IN keeping the long-standing tradition alive, the European Union (EU) Delegation and its member-states is once again hosting its much-awaited, annual film festival, Cine Europa.
Now on its 17th year, the event will bring 23 films from different countries in Europe to the Philippine theaters nationwide, all with a common theme that centers on the “family.”
“Realizing that there are 17 countries [coincidentally in celebration of 17 years]joining this year, we decided on a universal theme that can be accommodated by the European films,” EU’s political counselor Julian Vassallo told The Manila Times. “For this year, we decided on the theme of ‘family’ because similar to the Philippines, family in the European society remains an issue that makes for interesting discussions.”
He added, “The films to be screened in the festival will show viewers that although the concept of ‘family ties’ is ever changing, the fact that strength and loyalty within the family is still the same, both in the Philippines and in Europe.”
Aptly titled “Cine Europa 17,” the festival will make headway in Manila from September 11 to 21 at the Shang Cineplex, Edsa Shangri-La Plaza Mall in Mandaluyong City, bringing moviegoers together once again for another film festival. The recently concluded Silent Film Festival was previously staged at the same theater.
Reaching out to other cities, Cine Europa films will be brought to local cinematheques in Baguio, Cebu, Iloilo, Davao and Cagayan de Oro in the succeeding months. Moreover, the festival will make its presence felt in calamity-hit communities like Leyte, Tacloban and Zamboanga.
“We want to bring Cine Europa to other places besides Manila to reach out to a wider audience. We see a lot of similarities between our nations, and we want more Filipinos to become aware of our shared cultures,” Vassallo shared.
To further impart the importance of various film festivals happening in the country, particularly that of Cine Europa, EU tapped young writer and director Ida del Mundo to deliver her expert views on film and family culture.
As the daughter of acclaimed screenwriter and author Clodualdo del Mundo Jr., the youngest del Mundo shared how film has affected her own family. She recalled, “There’s only three of us in the family—my mom, dad, and I. And we all go to the movies together at least once a week as our ‘bonding time,’ which I think is the same with many Filipino families.”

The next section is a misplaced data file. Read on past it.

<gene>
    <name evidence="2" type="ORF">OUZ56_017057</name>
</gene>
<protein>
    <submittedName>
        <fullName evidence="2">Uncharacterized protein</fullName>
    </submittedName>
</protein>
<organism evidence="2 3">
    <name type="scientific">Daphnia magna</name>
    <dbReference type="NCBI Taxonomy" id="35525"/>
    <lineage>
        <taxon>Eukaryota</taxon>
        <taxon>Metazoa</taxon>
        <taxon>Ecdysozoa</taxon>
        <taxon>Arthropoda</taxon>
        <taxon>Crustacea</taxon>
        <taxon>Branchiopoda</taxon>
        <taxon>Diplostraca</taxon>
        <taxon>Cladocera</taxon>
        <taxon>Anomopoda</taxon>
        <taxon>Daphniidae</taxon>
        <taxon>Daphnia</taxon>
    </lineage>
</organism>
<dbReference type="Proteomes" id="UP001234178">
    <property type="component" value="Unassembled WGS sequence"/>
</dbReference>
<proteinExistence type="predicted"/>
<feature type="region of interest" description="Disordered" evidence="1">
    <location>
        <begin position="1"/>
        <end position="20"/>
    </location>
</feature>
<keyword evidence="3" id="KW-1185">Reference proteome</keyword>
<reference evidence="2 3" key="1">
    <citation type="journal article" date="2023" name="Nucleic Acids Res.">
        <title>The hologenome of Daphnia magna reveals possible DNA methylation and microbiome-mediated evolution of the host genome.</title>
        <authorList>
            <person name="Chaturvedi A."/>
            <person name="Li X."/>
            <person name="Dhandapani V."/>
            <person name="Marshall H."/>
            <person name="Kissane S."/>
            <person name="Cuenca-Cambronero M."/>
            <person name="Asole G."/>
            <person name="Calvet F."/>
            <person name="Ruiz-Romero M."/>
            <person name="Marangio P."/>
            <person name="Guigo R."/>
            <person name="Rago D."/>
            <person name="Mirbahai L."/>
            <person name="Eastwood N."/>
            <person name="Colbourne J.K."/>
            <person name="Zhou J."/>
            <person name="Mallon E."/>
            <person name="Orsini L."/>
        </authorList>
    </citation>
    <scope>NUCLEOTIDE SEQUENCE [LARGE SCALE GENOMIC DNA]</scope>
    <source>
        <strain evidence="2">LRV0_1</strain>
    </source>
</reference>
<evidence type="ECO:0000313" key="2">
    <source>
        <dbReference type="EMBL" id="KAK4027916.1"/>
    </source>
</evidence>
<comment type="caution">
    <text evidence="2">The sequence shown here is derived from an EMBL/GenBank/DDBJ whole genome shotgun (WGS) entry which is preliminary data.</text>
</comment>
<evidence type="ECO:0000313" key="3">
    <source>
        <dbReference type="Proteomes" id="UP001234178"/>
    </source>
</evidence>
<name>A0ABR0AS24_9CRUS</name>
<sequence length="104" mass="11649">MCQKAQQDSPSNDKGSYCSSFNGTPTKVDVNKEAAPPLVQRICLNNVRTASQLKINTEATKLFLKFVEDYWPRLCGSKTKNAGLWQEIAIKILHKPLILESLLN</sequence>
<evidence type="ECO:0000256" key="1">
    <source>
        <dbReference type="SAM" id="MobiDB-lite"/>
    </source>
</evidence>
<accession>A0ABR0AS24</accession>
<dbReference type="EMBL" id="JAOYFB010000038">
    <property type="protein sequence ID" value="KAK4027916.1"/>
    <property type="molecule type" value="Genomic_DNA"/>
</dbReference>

Del Mundo then discussed parallelisms between the European and Filipino cultures. For example, Slovakian film, Love, as an example, shows how two different cultures from two separate countries can be similar through film.
“In the Slovakian language, love simply means ‘love’ in the romantic sense but it is also used as slang for money. In the Philippines, the word mahal also means love in the same sense, but could also mean ‘expensive’ when used in a different context,” she explained.
With this, Ida encouraged Filipino families to watch Cine Europa films to experience different cultures and gain better understanding of people all over the world.
As blockbuster Hollywood movies continue to dominate local theaters, EU through Cine Europa is proud to offer an alternative.
“I think what Cine Europa tries to do is to let people know that there is something else besides mainstream movies. If you notice, most European films are more pensive, as it does not give one final answer in the ending—most films leave you thinking,” Vassallo prided.
For her part, del Mundo cited early exposure to non-Hollywood films as key to the success of K’na the Dreamweaver, the film she wrote and directed for the recently concluded Cinemalaya Independent Film Festival.
“We made it a point to watch films that are outside of Hollywood. I can say that part of what I know in films [also]come from [foreign]film festivals like Cine Europa,” del Mundo noted.
“I have many fun memories of the Cine Europa film festival, and an equally not-so-fun experience lining up in the long queues. But this just shows how Filipinos are fond of watching films and experiencing different cultures,” she further stressed.
Describing independent European films, Vassallo said that they are less glamorized and more realistic. Still, he is proud that in Europe, there are venues to cater to this demand.
And in hosting Cine Europa in the Philippines for almost two decades, EU is hoping to create a similar effect. “Although circumstances have made it hard for independent films to sell to a wider audience, we want to create a demand for Filipinos so they can enjoy a different cinematic experience,” the counsellor concluded.
This year’s Cine Europa also provides an avenue for educational discussions with a forum on Film Appreciation with producer and educator Alemberg Ang on September 12, as well as a forum for Filipino filmmakers with the EU’s cultural officers from Spain, Italy, and France on September 20.
There will also be screenings of distinguished Filipino films during the festival with Magnifico and Ang Pagdadalaga ni Maximo Oliveros on September 12 and Norte, Hangganan ng Kasaysayan on September 20.
For film schedules or inquiries, visit EU Delegation website www.eeas.europa/delegations/philippines.